Browse Prior Art Database

SEMI-VARIABLE FIXED KANJI MESSAGE ENTRY SYSTEM

IP.com Disclosure Number: IPCOM000006438D
Original Publication Date: 1992-May-01
Included in the Prior Art Database: 2002-Jan-03
Document File: 2 page(s) / 148K

Publishing Venue

Motorola

Related People

Robert Dana Lloyd: AUTHOR [+2]

Abstract

The transmission of Kanji messages provides an advantage to the Paging and other data message Mar- kets in the Orient by: 1. sending messages that are in a familiar form to the users, 2. reducing the air time required to send messages since a single Kanji character replaces 4 to 7 Kata- kana or romanji characters, 3. allowing longer messages to be displayed on a pager's display screen due to the character reduc- tion just described above.

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MOTOROLA INC. Technical Developments Volume 15 May 1992

SEMI-VARIABLE FIXED KANJI MESSAGE ENTRY SYSTEM

by Robert Dana Lloyd and Ying-Yueh Chang

  The transmission of Kanji messages provides an advantage to the Paging and other data message Mar- kets in the Orient by:

1. sending messages that are in a familiar form to the users,

2. reducing the air time required to send messages since a single Kanji character replaces 4 to 7 Kata- kana or romanji characters,

3. allowing longer messages to be displayed on a pager's display screen due to the character reduc- tion just described above.

  However, the major drawback to the use of custom Kanji messages at this time is in entering the Kanji mes- sages for transmission.

The generation of Kanji characters on a computer is currently done by one of three methods:

a. a keyboard with over 2,000 keys (each key being about 5mm square); This requires the use of a push stick due to the size and close proximity of the keys, greatly strains the eyes of the operator; and requires significant search time to find characters.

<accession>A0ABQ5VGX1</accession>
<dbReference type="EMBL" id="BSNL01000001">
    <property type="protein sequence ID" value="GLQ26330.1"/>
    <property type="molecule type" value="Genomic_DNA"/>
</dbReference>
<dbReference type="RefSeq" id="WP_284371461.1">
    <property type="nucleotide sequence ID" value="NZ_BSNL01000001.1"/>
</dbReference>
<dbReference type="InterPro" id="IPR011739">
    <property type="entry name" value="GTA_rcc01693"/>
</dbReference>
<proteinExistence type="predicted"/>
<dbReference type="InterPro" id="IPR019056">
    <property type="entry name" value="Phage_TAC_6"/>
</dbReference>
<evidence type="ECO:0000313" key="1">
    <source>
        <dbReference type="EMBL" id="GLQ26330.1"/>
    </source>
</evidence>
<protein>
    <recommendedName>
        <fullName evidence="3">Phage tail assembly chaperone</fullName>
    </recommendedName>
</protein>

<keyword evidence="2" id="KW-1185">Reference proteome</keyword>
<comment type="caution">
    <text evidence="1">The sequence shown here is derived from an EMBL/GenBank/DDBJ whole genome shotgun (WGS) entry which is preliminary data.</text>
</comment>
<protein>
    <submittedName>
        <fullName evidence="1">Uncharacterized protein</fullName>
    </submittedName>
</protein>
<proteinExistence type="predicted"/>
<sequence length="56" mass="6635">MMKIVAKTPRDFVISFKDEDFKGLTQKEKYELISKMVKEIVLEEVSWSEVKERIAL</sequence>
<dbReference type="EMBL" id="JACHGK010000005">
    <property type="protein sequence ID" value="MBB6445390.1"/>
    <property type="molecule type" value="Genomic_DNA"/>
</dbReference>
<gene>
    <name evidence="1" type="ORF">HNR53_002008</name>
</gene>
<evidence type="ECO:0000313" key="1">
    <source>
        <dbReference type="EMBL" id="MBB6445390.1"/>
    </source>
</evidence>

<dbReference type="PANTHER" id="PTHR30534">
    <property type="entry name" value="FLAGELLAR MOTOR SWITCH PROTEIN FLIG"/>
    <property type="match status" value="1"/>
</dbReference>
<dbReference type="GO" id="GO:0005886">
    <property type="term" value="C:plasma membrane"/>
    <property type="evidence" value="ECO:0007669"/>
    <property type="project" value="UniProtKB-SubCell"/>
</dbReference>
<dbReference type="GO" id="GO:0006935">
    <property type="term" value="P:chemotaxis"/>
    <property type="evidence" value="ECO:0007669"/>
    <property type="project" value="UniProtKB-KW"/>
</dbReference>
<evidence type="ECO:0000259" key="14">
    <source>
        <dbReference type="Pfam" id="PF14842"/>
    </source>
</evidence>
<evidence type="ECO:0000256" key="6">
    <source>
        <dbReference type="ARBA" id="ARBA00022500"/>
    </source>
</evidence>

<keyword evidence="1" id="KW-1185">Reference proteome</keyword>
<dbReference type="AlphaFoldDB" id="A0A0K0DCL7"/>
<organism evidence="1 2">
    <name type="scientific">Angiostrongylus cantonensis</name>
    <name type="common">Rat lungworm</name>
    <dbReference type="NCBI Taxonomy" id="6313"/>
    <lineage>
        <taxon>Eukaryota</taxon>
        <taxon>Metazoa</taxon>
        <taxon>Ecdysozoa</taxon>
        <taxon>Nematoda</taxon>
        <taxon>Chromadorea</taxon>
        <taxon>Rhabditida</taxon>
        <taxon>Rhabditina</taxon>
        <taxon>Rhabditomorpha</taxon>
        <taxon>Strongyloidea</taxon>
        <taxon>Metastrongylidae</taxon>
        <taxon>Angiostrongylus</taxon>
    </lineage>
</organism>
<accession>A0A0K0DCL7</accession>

b. a so!Iware program in which a word is entered in Romanji or Kata-kana and the various corres- ponding Kanji characters are displayed (4-20 equivalent characters for each Romanji or Kata- kana word); The operator must then manually choose which ofthe Kanji characters is the appro- priate one for use in the context of the message. This process is repeated for each word of the mes- sage thus making Kanji message generation 3-5 times slower than Romanji or Kata-kana messages.

c. a computer scratch pad onto which the message is manually written in Kanji; the computer then

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scans the entry and converts the message into standard Kanji characters (ii the handwriting is recognizable). This method has not been popular due to the cost of the scratch pad, the need for a computer with larger memory, data recognition problems, and the need to manually write the mes- sage in Kanji.

  Consequently, the desire of customers to receive cus- tom messages in Kanji has not been achieved due to these data entry problems which would require the ser- vice company to charge more for the work involved. Thus, the only Kanji service widely available at this time in Japan is canned messages stored within the pager that do not provide any customization.

  In order to provide users with customized Kanji mes- sages at a low cost, semi-variable lixed messages would be used. The most common messages would be identi- tied and each broken into fvted phrases and variable data. These messages would then be stored in a com- puter (not pager) with tab insert locations into which variable data could be entered. Example: "The A mee...